Jomini of the West on Bakhmut – TTG

Ukraine TVD, 8-19 FEB 23. The past 2 weeks of February saw the Russian Winter Offensive intensify  as major pushes continued in Kreminna, Bakhmut, and Vuhledar. Russian made few gains, Ukrainian defenses continue to hold.

Donetsk OD. Donetsk Oblast remains the decisive OD for Russian Ground Forces. If Russian Airborne & Wagner Group units can complete their steady progress in Bakhmut in the coming weeks it increases the likelihood of a 2d Army Corps supported attack towards Siversk. 

Bakhmut AO. Bakhmut remains the most critical Objective Point of Maneuver in the Ukrainian TVD. With the fall of Krasna Hora & Paraskovilka & steady advances west from Blahodatne, Russian forces are positioned to force a general withdrawal from Bakhmut.

Comment: I don’t know who this “Jomini of the West” guy is, but he puts out some good maps and even handed analysis of the war in Ukraine. He’s also pretty liberal with the military jargon. His twitter account provides many more annotated maps which require expansion in order to read… at least for my aging eyes. I’ve expanded his assessment and operational forecast from this map for easier reading.

This map puts the ongoing battle for Bakhmut in its proper perspective. Contrary to what many are saying, the taking Bakhmut has value to Russia and makes operational sense. It would be a necessary step to taking on the truly strategic objective of taking the fortress of Slovyansk and Kramatorsk. That has been a Russian objective since last summer when they still held Izium and Lyman. The plan then was an attack south from Izium and north from Bakhmut or maybe even a wider envelopment of the heavily fortified Slovyansk/Kramatorsk area.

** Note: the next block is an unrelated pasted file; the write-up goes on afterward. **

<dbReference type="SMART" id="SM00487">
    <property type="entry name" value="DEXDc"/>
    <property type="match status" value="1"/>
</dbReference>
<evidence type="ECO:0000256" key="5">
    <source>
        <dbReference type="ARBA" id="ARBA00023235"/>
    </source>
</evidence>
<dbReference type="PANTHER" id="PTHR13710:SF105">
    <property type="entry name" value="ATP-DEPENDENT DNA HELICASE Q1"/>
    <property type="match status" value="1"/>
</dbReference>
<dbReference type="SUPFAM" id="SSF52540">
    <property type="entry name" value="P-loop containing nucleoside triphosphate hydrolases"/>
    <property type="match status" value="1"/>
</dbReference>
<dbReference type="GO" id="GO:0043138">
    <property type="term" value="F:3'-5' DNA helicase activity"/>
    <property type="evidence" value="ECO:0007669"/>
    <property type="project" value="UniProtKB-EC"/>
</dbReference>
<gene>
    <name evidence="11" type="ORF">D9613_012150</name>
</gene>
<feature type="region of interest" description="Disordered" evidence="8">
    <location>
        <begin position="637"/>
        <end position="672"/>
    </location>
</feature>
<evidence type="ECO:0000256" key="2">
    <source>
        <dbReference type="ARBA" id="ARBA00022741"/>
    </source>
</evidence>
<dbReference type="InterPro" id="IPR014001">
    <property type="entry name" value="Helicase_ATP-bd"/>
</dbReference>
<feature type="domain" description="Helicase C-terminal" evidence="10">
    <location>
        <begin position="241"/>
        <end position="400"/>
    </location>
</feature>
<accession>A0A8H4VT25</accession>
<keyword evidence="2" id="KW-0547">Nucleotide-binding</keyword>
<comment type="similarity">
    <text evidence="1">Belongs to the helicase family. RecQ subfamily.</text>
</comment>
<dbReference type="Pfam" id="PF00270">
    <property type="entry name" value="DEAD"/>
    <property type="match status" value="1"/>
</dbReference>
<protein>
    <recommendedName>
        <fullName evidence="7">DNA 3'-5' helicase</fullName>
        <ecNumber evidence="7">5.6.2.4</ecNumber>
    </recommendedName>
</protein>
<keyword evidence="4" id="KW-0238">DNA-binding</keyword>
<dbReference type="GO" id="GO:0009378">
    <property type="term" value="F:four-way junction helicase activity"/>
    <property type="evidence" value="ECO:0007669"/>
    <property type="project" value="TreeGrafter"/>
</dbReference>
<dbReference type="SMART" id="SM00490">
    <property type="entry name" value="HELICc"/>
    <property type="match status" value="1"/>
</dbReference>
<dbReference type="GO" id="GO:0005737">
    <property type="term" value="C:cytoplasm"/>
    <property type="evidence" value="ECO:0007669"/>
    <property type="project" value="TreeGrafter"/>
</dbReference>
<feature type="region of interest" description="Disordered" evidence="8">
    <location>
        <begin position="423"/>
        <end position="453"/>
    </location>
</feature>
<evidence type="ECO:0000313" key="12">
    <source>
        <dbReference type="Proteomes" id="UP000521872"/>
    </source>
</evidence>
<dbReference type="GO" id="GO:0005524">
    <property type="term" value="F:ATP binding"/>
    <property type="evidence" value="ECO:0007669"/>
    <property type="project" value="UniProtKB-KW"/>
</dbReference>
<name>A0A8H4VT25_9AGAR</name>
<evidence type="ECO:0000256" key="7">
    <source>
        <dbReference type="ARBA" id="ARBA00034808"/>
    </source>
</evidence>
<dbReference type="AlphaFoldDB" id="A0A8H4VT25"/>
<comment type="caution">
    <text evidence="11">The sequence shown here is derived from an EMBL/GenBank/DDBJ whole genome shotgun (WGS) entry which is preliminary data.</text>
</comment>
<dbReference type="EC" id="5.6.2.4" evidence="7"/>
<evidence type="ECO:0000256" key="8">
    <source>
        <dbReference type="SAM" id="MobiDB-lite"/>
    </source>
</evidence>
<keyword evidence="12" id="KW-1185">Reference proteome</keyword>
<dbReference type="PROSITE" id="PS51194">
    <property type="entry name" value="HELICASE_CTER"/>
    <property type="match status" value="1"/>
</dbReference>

The battle for Bakhmut has been complicated by the intrigue between Prigozhin and the Kremlin generals. For months Prigozhin has beaten his Wagner PMC against the defenses of Bakhmut with massive losses for minor gains. His use of convict meat is reminiscent of scenes from World War Z. Prigozhin wanted Bakhmut real bad, but he recently admitted that it won’t happen anytime soon. It could also be that the salt and gypsum mines appealed to his oligarchic side. That would be even sadder than his pissing contest with Gerasimov and Shoigu. Ukrainian forces have also suffered large losses, but they pale in comparison to Russian losses.

I agree with Jomini of the West’s assessment that Bakhmut could very well fall despite the brave and defiant words of her defenders. The slow flanking of the city to the north and south could force the issue. The question is whether Ukraine will use some of their building reserves to reduce the Russian salients north and south of Bakhmut or be willing to withdraw from the city and preserve the reserves for a larger offensive this spring or summer.


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50 Responses to Jomini of the West on Bakhmut – TTG

  1. Fourth and Long says: